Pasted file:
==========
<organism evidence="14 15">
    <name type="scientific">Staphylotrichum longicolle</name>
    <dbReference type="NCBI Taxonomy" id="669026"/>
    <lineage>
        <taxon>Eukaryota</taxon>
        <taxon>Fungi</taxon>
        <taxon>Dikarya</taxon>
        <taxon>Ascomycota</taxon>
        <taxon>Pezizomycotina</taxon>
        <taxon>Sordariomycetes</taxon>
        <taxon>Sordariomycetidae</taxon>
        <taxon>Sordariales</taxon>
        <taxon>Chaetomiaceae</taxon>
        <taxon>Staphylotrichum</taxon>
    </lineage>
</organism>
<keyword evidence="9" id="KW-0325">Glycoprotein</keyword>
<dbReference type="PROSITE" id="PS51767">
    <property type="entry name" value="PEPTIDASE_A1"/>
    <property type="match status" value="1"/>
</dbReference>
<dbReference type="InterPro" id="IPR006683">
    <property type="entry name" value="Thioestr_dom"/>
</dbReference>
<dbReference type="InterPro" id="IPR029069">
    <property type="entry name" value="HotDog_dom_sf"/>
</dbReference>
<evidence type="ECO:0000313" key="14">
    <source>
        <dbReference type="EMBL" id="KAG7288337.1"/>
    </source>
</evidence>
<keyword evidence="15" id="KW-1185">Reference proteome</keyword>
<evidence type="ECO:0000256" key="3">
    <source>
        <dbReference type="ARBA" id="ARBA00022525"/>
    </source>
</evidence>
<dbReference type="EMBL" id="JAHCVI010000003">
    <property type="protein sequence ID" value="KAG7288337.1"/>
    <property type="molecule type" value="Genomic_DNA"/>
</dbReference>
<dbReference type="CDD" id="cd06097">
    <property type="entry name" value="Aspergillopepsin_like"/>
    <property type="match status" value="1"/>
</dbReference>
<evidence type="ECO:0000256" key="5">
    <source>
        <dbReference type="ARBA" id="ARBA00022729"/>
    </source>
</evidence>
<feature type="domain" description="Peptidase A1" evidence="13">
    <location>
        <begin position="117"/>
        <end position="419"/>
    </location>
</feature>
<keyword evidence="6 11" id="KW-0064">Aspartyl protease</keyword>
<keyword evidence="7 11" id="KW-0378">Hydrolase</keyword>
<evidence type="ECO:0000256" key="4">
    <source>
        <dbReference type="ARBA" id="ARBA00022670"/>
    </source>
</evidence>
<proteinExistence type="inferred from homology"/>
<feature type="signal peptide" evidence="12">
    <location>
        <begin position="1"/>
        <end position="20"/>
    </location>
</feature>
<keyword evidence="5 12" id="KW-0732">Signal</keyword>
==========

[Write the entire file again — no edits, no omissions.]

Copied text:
<organism evidence="14 15">
    <name type="scientific">Staphylotrichum longicolle</name>
    <dbReference type="NCBI Taxonomy" id="669026"/>
    <lineage>
        <taxon>Eukaryota</taxon>
        <taxon>Fungi</taxon>
        <taxon>Dikarya</taxon>
        <taxon>Ascomycota</taxon>
        <taxon>Pezizomycotina</taxon>
        <taxon>Sordariomycetes</taxon>
        <taxon>Sordariomycetidae</taxon>
        <taxon>Sordariales</taxon>
        <taxon>Chaetomiaceae</taxon>
        <taxon>Staphylotrichum</taxon>
    </lineage>
</organism>
<keyword evidence="9" id="KW-0325">Glycoprotein</keyword>
<dbReference type="PROSITE" id="PS51767">
    <property type="entry name" value="PEPTIDASE_A1"/>
    <property type="match status" value="1"/>
</dbReference>
<dbReference type="InterPro" id="IPR006683">
    <property type="entry name" value="Thioestr_dom"/>
</dbReference>
<dbReference type="InterPro" id="IPR029069">
    <property type="entry name" value="HotDog_dom_sf"/>
</dbReference>
<evidence type="ECO:0000313" key="14">
    <source>
        <dbReference type="EMBL" id="KAG7288337.1"/>
    </source>
</evidence>
<keyword evidence="15" id="KW-1185">Reference proteome</keyword>
<evidence type="ECO:0000256" key="3">
    <source>
        <dbReference type="ARBA" id="ARBA00022525"/>
    </source>
</evidence>
<dbReference type="EMBL" id="JAHCVI010000003">
    <property type="protein sequence ID" value="KAG7288337.1"/>
    <property type="molecule type" value="Genomic_DNA"/>
</dbReference>
<dbReference type="CDD" id="cd06097">
    <property type="entry name" value="Aspergillopepsin_like"/>
    <property type="match status" value="1"/>
</dbReference>
<evidence type="ECO:0000256" key="5">
    <source>
        <dbReference type="ARBA" id="ARBA00022729"/>
    </source>
</evidence>
<feature type="domain" description="Peptidase A1" evidence="13">
    <location>
        <begin position="117"/>
        <end position="419"/>
    </location>
</feature>
<keyword evidence="6 11" id="KW-0064">Aspartyl protease</keyword>
<keyword evidence="7 11" id="KW-0378">Hydrolase</keyword>
<evidence type="ECO:0000256" key="4">
    <source>
        <dbReference type="ARBA" id="ARBA00022670"/>
    </source>
</evidence>
<proteinExistence type="inferred from homology"/>
<feature type="signal peptide" evidence="12">
    <location>
        <begin position="1"/>
        <end position="20"/>
    </location>
</feature>
<keyword evidence="5 12" id="KW-0732">Signal</keyword>